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Mistborn : Final Empire Series (Book #1) (Mistborn, Book 1) (original 2006; edition 2007)

by Brandon Sanderson

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5,246229846 (4.27)1 / 512
Member:trickster42
Title:Mistborn : Final Empire Series (Book #1) (Mistborn, Book 1)
Authors:Brandon Sanderson
Info:Tor Fantasy (2007), Mass Market Paperback, 672 pages
Collections:Your library
Rating:****
Tags:None

Work details

Mistborn: The Final Empire by Brandon Sanderson (2006)

  1. 142
    The Lies of Locke Lamora by Scott Lynch (fyrefly98, souloftherose)
    souloftherose: Although the authors have different writing styles, both are epic fantasy books with a caper/heist/team of thieves at their centre
  2. 40
    Banewreaker by Jacqueline Carey (Konran)
    Konran: For those who were interested by the logbooks, Banewreaker is told from the point of view of the "evil" side of you traditional fantasy story.
  3. 40
    The Name of the Wind by Patrick Rothfuss (leahsimone)
  4. 30
    Warbreaker by Brandon Sanderson (leahsimone)
  5. 30
    The Demon King by Cinda Williams Chima (foggidawn)
  6. 20
    The Dragon's Path by Daniel Abraham (ajwseven)
  7. 10
    Seeker by Arwen Dayton (kgriffith)
  8. 10
    Son of Avonar by Carol Berg (Konran)
  9. 32
    Dune by Frank Herbert (wvlibrarydude)
    wvlibrarydude: Substance gives power to individual. Lots of political intrigue with interesting characters.
  10. 46
    The Hunger Games by Suzanne Collins (Katya0133)
    Katya0133: The tone of these two books is very different, but they way Katniss looked at the world, specifically the way she couldn't understand kindness as a motivation, reminded me of Vin in the first Mistborn book.
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English (225)  Catalan (2)  French (1)  Dutch (1)  All (229)
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For a thousand years the Lord Ruler has ruled the Final Empire as a god. Ash falls continuously during the day and mists rule the night. The Skaa people have been subjugated for so long they no longer have the will to fight back. Rumors of a survivor of the Lord Ruler's most brutal prison have emerged and hope is reignited. In the pits Kelsier "snapped" and came away with the powers of Allomancy, the power of a Mistborn. A brilliant criminal mastermind, Kelsier has turned his cunning to the ultimate plan: to overthrow the Lord Ruler and end the Empire.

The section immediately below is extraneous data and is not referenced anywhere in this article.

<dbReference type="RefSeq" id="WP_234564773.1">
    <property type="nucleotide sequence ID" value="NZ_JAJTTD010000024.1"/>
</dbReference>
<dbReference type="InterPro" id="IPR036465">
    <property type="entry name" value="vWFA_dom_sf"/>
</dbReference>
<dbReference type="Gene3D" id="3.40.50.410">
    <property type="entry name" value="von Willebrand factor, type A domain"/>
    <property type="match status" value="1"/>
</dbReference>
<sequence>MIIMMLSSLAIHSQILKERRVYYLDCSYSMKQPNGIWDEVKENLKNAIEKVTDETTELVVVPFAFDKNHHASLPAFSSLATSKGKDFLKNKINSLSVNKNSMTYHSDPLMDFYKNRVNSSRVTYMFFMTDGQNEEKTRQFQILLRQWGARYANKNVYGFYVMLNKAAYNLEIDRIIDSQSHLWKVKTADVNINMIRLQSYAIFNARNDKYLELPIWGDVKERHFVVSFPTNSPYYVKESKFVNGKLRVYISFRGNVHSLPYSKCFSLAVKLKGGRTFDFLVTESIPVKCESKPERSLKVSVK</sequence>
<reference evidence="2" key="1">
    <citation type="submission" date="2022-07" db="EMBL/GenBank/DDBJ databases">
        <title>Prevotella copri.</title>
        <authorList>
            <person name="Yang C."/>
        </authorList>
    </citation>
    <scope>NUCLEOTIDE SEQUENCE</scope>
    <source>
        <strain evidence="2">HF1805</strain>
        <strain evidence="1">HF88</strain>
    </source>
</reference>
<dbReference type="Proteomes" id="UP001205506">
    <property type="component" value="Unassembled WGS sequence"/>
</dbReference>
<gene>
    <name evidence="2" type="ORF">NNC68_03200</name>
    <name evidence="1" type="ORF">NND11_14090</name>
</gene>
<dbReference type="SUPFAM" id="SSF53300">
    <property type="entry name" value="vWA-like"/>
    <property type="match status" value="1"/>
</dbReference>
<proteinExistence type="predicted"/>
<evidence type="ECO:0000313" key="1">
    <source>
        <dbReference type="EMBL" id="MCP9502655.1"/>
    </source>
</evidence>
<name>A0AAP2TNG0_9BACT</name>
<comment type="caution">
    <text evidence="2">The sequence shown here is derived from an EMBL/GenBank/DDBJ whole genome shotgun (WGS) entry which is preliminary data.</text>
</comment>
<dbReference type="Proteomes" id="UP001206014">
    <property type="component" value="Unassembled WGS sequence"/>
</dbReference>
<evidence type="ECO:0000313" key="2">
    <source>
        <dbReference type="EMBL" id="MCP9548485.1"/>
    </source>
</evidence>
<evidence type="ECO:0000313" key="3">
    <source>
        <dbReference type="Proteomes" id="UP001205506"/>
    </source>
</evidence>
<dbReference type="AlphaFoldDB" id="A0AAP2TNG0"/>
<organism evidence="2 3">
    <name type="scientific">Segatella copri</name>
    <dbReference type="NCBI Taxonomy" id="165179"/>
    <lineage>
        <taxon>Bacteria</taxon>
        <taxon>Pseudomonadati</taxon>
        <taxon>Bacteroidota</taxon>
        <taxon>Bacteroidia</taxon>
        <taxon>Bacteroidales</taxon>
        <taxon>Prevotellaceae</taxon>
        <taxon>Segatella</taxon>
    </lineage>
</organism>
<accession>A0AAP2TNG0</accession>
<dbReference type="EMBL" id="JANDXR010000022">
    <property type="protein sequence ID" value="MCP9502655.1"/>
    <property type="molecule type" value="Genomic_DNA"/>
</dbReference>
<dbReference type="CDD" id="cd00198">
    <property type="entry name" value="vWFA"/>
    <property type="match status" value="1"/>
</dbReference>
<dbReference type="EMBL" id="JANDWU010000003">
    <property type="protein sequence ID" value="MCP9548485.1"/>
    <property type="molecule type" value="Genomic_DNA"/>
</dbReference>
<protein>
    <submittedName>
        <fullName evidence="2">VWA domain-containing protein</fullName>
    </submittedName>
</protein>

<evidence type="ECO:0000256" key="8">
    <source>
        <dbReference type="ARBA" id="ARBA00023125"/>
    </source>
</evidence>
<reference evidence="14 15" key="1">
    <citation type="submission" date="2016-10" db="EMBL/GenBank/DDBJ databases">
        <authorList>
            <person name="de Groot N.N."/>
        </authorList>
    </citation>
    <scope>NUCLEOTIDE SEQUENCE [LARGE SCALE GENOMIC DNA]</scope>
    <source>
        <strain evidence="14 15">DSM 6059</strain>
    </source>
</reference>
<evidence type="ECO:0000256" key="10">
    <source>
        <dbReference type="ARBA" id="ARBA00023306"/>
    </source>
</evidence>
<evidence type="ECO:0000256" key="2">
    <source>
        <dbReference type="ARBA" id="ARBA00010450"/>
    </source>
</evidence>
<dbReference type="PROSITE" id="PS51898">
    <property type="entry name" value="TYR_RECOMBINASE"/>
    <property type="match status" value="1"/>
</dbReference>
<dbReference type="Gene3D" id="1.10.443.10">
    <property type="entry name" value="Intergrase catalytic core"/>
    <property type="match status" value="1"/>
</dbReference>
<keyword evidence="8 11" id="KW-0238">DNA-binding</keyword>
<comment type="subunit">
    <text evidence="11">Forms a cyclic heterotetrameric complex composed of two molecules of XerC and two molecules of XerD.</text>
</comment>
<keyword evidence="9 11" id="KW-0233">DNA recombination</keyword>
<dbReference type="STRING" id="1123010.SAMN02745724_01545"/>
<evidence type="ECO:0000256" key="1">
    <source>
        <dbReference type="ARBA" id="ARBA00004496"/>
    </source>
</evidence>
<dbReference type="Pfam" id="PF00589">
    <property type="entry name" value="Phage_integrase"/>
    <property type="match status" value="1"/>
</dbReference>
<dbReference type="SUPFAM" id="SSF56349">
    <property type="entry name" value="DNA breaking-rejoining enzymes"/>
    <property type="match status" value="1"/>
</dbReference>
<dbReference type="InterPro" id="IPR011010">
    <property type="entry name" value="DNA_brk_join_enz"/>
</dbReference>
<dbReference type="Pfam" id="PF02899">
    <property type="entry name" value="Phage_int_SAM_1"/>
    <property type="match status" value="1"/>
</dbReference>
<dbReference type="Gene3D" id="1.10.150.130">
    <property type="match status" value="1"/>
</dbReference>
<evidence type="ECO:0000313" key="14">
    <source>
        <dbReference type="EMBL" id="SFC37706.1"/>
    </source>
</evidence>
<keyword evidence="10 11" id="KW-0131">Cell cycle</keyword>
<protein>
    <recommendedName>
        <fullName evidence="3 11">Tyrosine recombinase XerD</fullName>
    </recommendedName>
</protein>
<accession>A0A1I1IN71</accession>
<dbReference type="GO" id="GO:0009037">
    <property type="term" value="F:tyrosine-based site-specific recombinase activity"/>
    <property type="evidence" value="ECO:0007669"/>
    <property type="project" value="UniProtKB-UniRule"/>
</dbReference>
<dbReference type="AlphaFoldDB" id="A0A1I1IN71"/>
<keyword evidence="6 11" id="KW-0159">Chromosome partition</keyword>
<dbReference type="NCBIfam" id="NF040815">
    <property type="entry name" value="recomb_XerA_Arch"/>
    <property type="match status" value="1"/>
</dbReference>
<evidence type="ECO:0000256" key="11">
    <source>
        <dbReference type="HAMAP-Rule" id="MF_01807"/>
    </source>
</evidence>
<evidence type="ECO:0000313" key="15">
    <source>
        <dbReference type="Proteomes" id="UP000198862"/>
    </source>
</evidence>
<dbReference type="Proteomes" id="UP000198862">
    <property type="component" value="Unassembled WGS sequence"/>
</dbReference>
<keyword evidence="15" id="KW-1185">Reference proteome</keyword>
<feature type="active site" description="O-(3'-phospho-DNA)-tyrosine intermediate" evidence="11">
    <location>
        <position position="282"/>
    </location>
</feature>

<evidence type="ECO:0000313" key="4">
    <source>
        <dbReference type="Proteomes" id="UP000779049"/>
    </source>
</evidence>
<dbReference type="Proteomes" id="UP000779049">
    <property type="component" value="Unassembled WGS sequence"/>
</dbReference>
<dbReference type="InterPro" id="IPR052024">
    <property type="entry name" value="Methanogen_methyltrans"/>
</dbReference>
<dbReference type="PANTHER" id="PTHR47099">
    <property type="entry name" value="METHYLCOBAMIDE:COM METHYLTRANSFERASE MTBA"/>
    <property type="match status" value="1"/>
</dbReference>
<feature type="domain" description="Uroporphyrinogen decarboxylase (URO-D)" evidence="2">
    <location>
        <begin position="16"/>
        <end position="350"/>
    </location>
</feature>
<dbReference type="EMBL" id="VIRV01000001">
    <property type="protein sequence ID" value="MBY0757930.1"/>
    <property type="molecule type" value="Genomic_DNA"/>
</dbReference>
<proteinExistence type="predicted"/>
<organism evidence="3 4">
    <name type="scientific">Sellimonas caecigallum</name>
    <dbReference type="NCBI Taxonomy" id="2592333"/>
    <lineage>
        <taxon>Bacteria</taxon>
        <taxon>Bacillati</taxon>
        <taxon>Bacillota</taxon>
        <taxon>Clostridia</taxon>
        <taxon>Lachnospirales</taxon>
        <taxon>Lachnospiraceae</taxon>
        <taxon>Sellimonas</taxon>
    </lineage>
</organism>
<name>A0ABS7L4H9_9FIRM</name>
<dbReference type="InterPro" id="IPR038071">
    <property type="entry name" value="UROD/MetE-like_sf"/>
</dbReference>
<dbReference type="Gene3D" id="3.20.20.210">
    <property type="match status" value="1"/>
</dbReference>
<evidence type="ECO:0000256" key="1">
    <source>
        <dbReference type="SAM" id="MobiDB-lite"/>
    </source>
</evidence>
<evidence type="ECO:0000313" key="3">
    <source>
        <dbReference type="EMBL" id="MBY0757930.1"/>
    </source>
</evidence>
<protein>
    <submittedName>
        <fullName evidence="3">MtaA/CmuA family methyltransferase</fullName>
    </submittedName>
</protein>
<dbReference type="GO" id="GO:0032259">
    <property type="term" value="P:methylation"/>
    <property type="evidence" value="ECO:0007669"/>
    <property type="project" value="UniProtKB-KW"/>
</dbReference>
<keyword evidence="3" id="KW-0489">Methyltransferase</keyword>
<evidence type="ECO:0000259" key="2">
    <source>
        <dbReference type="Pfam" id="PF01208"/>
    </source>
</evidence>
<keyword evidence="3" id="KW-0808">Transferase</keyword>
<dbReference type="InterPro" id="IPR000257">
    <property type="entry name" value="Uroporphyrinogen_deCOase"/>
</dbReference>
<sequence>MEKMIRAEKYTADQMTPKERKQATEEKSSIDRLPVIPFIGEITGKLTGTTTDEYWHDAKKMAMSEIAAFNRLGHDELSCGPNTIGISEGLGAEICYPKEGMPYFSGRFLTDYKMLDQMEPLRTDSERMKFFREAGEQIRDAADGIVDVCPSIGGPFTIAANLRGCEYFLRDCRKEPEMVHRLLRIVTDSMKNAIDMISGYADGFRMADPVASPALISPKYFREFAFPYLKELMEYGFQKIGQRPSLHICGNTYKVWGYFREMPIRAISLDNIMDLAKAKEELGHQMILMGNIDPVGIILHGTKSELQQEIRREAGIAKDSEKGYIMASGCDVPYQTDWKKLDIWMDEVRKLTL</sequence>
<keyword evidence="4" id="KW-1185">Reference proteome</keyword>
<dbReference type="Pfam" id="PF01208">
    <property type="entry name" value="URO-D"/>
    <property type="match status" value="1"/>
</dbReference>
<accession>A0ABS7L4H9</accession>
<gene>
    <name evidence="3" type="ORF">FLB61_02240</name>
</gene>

Mistborn: The Final Empire is the first in Brandon Sanderson's Mistborn series. The book gets off to a slow start. We are gradually introduced to the world of the Final Empire and it's peoples as the foundation for the story. It didn't take long for me to get fully immersed in this new land of ash and mists. Sanderson is an extraordinary world builder. The atmosphere is oppressive and relentless. Ash falls continuously from the sky, creating a dreary wasteland. Green grass, flowers, trees with leaves of any color but brown are unheard of though there are hints they may have existed at one time. You get the feel of a wrongness to this world. Magic is real but only usable by Allomancers, an ability passed down from the nobility to their offspring. The magic is defined by the ability to "burn" metals - that is a person with Allomantic powers can ingest certain metals and use them as wells of hidden strengths. Each metal is aligned with a specific ability, either physical or mental, and it either pulls or pushes. This concept lays at the core of the story and is the basis of some amazing action scenes.